As you know, lots of Long Island winemakers still focus on the parallels between their own region and Bordeaux. Merlot and the cabernets--sauvignon and franc--are clearly the dominant red grapes here and they do well (except maybe sauvignon, which only thrives in the best years in the best locations).
But, market conditions being what they are, most white wine made in these parts is made with chardonnay, the white grape of Burgundy. Those wines can be simple and gulpable or rich, complex and truly Burgundian, but they are nothing like white Bordeaux, which are made with sauvignon blanc and semillon.
Luckily, many of my favorite producers have been making some terrific sauvignon blancs. These are some of the wines I'm most excited about.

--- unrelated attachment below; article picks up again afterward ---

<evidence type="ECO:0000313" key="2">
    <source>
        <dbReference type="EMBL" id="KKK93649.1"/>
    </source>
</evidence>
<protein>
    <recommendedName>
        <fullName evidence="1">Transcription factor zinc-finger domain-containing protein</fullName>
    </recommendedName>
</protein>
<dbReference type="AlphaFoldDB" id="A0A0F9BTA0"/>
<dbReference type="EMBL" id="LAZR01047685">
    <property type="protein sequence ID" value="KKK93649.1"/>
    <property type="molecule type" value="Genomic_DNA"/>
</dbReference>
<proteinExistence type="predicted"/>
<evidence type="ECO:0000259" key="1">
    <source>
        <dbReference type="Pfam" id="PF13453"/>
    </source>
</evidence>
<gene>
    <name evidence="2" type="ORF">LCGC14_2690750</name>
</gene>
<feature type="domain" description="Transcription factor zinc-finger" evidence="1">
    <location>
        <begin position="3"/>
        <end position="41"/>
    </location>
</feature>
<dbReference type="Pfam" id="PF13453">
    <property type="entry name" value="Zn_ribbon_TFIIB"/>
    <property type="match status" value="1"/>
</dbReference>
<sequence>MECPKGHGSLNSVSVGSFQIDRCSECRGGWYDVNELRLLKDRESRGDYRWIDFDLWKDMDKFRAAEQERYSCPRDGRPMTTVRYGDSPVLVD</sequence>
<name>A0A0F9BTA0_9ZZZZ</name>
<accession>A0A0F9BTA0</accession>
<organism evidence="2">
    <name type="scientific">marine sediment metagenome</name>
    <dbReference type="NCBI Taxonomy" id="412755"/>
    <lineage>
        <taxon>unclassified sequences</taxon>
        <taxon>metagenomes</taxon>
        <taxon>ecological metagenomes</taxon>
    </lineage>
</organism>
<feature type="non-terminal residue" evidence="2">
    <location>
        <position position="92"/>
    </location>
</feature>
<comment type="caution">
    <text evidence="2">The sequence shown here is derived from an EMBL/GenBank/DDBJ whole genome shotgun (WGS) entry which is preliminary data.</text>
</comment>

Richard Olsen-Harbich got his start in winemaking in the Finger Lakes, so it shouldn't be any surprise that the man knows what he's doing with aromatic, steel-fermented whites and his Raphael 2006 Sauvignon Blanc ($22) reflects that--as well as his dedication to Long Island's unique terroir.
Fermented entirely in stainless steel at 45 degrees, this wine is explosively aromatic on the nose with grapefruit and gooseberries accented by intense grassiness and salty minerality.
Medium bodied and tremendously flavorful, it's citrusy, fresh and and deliciously tart with terrific acidity, hints of herbs and minerals and a lingering, lemony finish. Local shellfish is the ideal match for this fine example of Long Island sauvignon.